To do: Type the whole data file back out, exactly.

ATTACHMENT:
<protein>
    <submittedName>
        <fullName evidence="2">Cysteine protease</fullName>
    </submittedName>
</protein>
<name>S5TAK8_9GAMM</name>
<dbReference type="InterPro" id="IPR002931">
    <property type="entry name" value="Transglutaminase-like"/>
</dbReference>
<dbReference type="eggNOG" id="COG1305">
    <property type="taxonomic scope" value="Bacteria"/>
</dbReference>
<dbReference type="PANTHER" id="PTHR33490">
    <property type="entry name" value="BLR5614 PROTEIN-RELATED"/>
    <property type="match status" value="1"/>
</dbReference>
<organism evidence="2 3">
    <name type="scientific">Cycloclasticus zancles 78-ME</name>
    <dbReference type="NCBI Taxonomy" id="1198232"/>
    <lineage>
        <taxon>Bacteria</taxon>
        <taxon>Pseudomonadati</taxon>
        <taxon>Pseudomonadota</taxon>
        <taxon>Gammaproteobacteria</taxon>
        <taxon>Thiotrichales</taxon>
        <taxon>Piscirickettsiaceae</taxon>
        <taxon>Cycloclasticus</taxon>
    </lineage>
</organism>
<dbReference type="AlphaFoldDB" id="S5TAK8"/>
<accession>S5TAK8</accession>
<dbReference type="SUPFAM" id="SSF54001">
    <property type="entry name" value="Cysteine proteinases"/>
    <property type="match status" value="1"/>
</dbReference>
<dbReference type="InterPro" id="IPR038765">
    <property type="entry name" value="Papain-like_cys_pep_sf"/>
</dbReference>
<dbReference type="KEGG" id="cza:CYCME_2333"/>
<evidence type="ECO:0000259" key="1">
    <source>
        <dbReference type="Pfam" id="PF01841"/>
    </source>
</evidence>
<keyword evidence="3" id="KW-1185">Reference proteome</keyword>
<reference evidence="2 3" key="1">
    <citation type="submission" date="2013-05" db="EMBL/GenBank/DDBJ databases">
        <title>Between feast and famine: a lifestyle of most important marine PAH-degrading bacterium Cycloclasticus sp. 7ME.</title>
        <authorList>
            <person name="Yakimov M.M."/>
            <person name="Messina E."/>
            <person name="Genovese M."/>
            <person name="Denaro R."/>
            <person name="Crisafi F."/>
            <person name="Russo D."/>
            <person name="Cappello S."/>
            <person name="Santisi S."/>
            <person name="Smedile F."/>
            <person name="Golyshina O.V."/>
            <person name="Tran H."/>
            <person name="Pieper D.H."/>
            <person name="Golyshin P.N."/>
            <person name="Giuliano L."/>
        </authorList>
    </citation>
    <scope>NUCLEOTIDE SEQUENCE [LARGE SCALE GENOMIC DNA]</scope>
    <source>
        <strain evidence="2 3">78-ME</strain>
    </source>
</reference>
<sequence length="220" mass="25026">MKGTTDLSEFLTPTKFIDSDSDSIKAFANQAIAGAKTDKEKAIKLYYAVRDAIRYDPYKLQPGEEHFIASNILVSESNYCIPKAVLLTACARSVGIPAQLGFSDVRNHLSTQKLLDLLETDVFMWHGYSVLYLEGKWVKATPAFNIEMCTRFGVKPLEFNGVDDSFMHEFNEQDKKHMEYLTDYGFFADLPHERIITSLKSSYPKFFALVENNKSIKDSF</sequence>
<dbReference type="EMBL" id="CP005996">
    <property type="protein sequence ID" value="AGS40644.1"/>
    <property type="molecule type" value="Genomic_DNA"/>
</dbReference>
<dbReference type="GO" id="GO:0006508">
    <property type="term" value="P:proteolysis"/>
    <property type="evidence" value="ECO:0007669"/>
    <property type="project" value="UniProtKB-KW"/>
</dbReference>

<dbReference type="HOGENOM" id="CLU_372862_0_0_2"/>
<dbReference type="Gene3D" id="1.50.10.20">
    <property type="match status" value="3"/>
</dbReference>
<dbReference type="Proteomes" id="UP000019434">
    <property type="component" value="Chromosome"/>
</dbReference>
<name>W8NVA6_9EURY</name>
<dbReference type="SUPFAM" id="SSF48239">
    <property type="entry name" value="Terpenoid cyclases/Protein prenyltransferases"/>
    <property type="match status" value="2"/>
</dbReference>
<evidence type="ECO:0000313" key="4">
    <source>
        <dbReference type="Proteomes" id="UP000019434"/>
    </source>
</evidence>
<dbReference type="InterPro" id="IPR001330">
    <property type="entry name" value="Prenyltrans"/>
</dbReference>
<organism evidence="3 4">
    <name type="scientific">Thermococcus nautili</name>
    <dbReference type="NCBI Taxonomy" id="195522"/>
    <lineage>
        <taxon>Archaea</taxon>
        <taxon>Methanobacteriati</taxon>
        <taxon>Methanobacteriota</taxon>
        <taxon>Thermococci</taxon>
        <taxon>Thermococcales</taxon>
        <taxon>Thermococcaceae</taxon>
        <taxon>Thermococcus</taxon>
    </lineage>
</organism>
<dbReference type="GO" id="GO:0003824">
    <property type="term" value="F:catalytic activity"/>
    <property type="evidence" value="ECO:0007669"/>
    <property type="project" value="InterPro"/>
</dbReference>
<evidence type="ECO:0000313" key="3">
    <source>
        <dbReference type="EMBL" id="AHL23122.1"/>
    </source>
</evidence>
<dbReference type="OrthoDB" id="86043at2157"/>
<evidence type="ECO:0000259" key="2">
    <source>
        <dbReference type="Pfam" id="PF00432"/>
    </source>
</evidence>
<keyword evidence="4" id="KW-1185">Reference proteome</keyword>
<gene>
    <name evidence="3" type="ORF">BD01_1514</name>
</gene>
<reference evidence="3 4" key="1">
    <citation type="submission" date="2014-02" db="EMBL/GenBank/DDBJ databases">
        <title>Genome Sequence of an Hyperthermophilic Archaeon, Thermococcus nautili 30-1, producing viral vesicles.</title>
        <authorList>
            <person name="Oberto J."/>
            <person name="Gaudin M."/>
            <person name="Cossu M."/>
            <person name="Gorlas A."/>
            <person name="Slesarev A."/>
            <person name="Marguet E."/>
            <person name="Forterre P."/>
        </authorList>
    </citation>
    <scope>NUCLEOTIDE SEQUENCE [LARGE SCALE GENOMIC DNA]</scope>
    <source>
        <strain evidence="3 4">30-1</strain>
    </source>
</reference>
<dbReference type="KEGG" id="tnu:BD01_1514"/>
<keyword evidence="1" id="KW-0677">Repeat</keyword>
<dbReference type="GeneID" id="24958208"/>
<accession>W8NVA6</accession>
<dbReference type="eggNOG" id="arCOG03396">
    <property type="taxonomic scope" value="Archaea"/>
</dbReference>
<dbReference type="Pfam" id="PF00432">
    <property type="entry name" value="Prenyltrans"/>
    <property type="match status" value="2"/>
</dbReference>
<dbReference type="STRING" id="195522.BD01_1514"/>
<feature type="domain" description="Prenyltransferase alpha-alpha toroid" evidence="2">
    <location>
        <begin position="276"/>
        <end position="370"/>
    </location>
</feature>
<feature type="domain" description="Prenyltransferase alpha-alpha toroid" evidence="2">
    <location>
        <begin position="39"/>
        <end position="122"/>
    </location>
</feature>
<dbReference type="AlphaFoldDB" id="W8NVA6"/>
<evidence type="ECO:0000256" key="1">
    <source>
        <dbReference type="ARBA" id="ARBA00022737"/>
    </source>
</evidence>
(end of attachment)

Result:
<protein>
    <submittedName>
        <fullName evidence="2">Cysteine protease</fullName>
    </submittedName>
</protein>
<name>S5TAK8_9GAMM</name>
<dbReference type="InterPro" id="IPR002931">
    <property type="entry name" value="Transglutaminase-like"/>
</dbReference>
<dbReference type="eggNOG" id="COG1305">
    <property type="taxonomic scope" value="Bacteria"/>
</dbReference>
<dbReference type="PANTHER" id="PTHR33490">
    <property type="entry name" value="BLR5614 PROTEIN-RELATED"/>
    <property type="match status" value="1"/>
</dbReference>
<organism evidence="2 3">
    <name type="scientific">Cycloclasticus zancles 78-ME</name>
    <dbReference type="NCBI Taxonomy" id="1198232"/>
    <lineage>
        <taxon>Bacteria</taxon>
        <taxon>Pseudomonadati</taxon>
        <taxon>Pseudomonadota</taxon>
        <taxon>Gammaproteobacteria</taxon>
        <taxon>Thiotrichales</taxon>
        <taxon>Piscirickettsiaceae</taxon>
        <taxon>Cycloclasticus</taxon>
    </lineage>
</organism>
<dbReference type="AlphaFoldDB" id="S5TAK8"/>
<accession>S5TAK8</accession>
<dbReference type="SUPFAM" id="SSF54001">
    <property type="entry name" value="Cysteine proteinases"/>
    <property type="match status" value="1"/>
</dbReference>
<dbReference type="InterPro" id="IPR038765">
    <property type="entry name" value="Papain-like_cys_pep_sf"/>
</dbReference>
<dbReference type="KEGG" id="cza:CYCME_2333"/>
<evidence type="ECO:0000259" key="1">
    <source>
        <dbReference type="Pfam" id="PF01841"/>
    </source>
</evidence>
<keyword evidence="3" id="KW-1185">Reference proteome</keyword>
<reference evidence="2 3" key="1">
    <citation type="submission" date="2013-05" db="EMBL/GenBank/DDBJ databases">
        <title>Between feast and famine: a lifestyle of most important marine PAH-degrading bacterium Cycloclasticus sp. 7ME.</title>
        <authorList>
            <person name="Yakimov M.M."/>
            <person name="Messina E."/>
            <person name="Genovese M."/>
            <person name="Denaro R."/>
            <person name="Crisafi F."/>
            <person name="Russo D."/>
            <person name="Cappello S."/>
            <person name="Santisi S."/>
            <person name="Smedile F."/>
            <person name="Golyshina O.V."/>
            <person name="Tran H."/>
            <person name="Pieper D.H."/>
            <person name="Golyshin P.N."/>
            <person name="Giuliano L."/>
        </authorList>
    </citation>
    <scope>NUCLEOTIDE SEQUENCE [LARGE SCALE GENOMIC DNA]</scope>
    <source>
        <strain evidence="2 3">78-ME</strain>
    </source>
</reference>
<sequence length="220" mass="25026">MKGTTDLSEFLTPTKFIDSDSDSIKAFANQAIAGAKTDKEKAIKLYYAVRDAIRYDPYKLQPGEEHFIASNILVSESNYCIPKAVLLTACARSVGIPAQLGFSDVRNHLSTQKLLDLLETDVFMWHGYSVLYLEGKWVKATPAFNIEMCTRFGVKPLEFNGVDDSFMHEFNEQDKKHMEYLTDYGFFADLPHERIITSLKSSYPKFFALVENNKSIKDSF</sequence>
<dbReference type="EMBL" id="CP005996">
    <property type="protein sequence ID" value="AGS40644.1"/>
    <property type="molecule type" value="Genomic_DNA"/>
</dbReference>
<dbReference type="GO" id="GO:0006508">
    <property type="term" value="P:proteolysis"/>
    <property type="evidence" value="ECO:0007669"/>
    <property type="project" value="UniProtKB-KW"/>
</dbReference>

<dbReference type="HOGENOM" id="CLU_372862_0_0_2"/>
<dbReference type="Gene3D" id="1.50.10.20">
    <property type="match status" value="3"/>
</dbReference>
<dbReference type="Proteomes" id="UP000019434">
    <property type="component" value="Chromosome"/>
</dbReference>
<name>W8NVA6_9EURY</name>
<dbReference type="SUPFAM" id="SSF48239">
    <property type="entry name" value="Terpenoid cyclases/Protein prenyltransferases"/>
    <property type="match status" value="2"/>
</dbReference>
<evidence type="ECO:0000313" key="4">
    <source>
        <dbReference type="Proteomes" id="UP000019434"/>
    </source>
</evidence>
<dbReference type="InterPro" id="IPR001330">
    <property type="entry name" value="Prenyltrans"/>
</dbReference>
<organism evidence="3 4">
    <name type="scientific">Thermococcus nautili</name>
    <dbReference type="NCBI Taxonomy" id="195522"/>
    <lineage>
        <taxon>Archaea</taxon>
        <taxon>Methanobacteriati</taxon>
        <taxon>Methanobacteriota</taxon>
        <taxon>Thermococci</taxon>
        <taxon>Thermococcales</taxon>
        <taxon>Thermococcaceae</taxon>
        <taxon>Thermococcus</taxon>
    </lineage>
</organism>
<dbReference type="GO" id="GO:0003824">
    <property type="term" value="F:catalytic activity"/>
    <property type="evidence" value="ECO:0007669"/>
    <property type="project" value="InterPro"/>
</dbReference>
<evidence type="ECO:0000313" key="3">
    <source>
        <dbReference type="EMBL" id="AHL23122.1"/>
    </source>
</evidence>
<dbReference type="OrthoDB" id="86043at2157"/>
<evidence type="ECO:0000259" key="2">
    <source>
        <dbReference type="Pfam" id="PF00432"/>
    </source>
</evidence>
<keyword evidence="4" id="KW-1185">Reference proteome</keyword>
<gene>
    <name evidence="3" type="ORF">BD01_1514</name>
</gene>
<reference evidence="3 4" key="1">
    <citation type="submission" date="2014-02" db="EMBL/GenBank/DDBJ databases">
        <title>Genome Sequence of an Hyperthermophilic Archaeon, Thermococcus nautili 30-1, producing viral vesicles.</title>
        <authorList>
            <person name="Oberto J."/>
            <person name="Gaudin M."/>
            <person name="Cossu M."/>
            <person name="Gorlas A."/>
            <person name="Slesarev A."/>
            <person name="Marguet E."/>
            <person name="Forterre P."/>
        </authorList>
    </citation>
    <scope>NUCLEOTIDE SEQUENCE [LARGE SCALE GENOMIC DNA]</scope>
    <source>
        <strain evidence="3 4">30-1</strain>
    </source>
</reference>
<dbReference type="KEGG" id="tnu:BD01_1514"/>
<keyword evidence="1" id="KW-0677">Repeat</keyword>
<dbReference type="GeneID" id="24958208"/>
<accession>W8NVA6</accession>
<dbReference type="eggNOG" id="arCOG03396">
    <property type="taxonomic scope" value="Archaea"/>
</dbReference>
<dbReference type="Pfam" id="PF00432">
    <property type="entry name" value="Prenyltrans"/>
    <property type="match status" value="2"/>
</dbReference>
<dbReference type="STRING" id="195522.BD01_1514"/>
<feature type="domain" description="Prenyltransferase alpha-alpha toroid" evidence="2">
    <location>
        <begin position="276"/>
        <end position="370"/>
    </location>
</feature>
<feature type="domain" description="Prenyltransferase alpha-alpha toroid" evidence="2">
    <location>
        <begin position="39"/>
        <end position="122"/>
    </location>
</feature>
<dbReference type="AlphaFoldDB" id="W8NVA6"/>
<evidence type="ECO:0000256" key="1">
    <source>
        <dbReference type="ARBA" id="ARBA00022737"/>
    </source>
</evidence>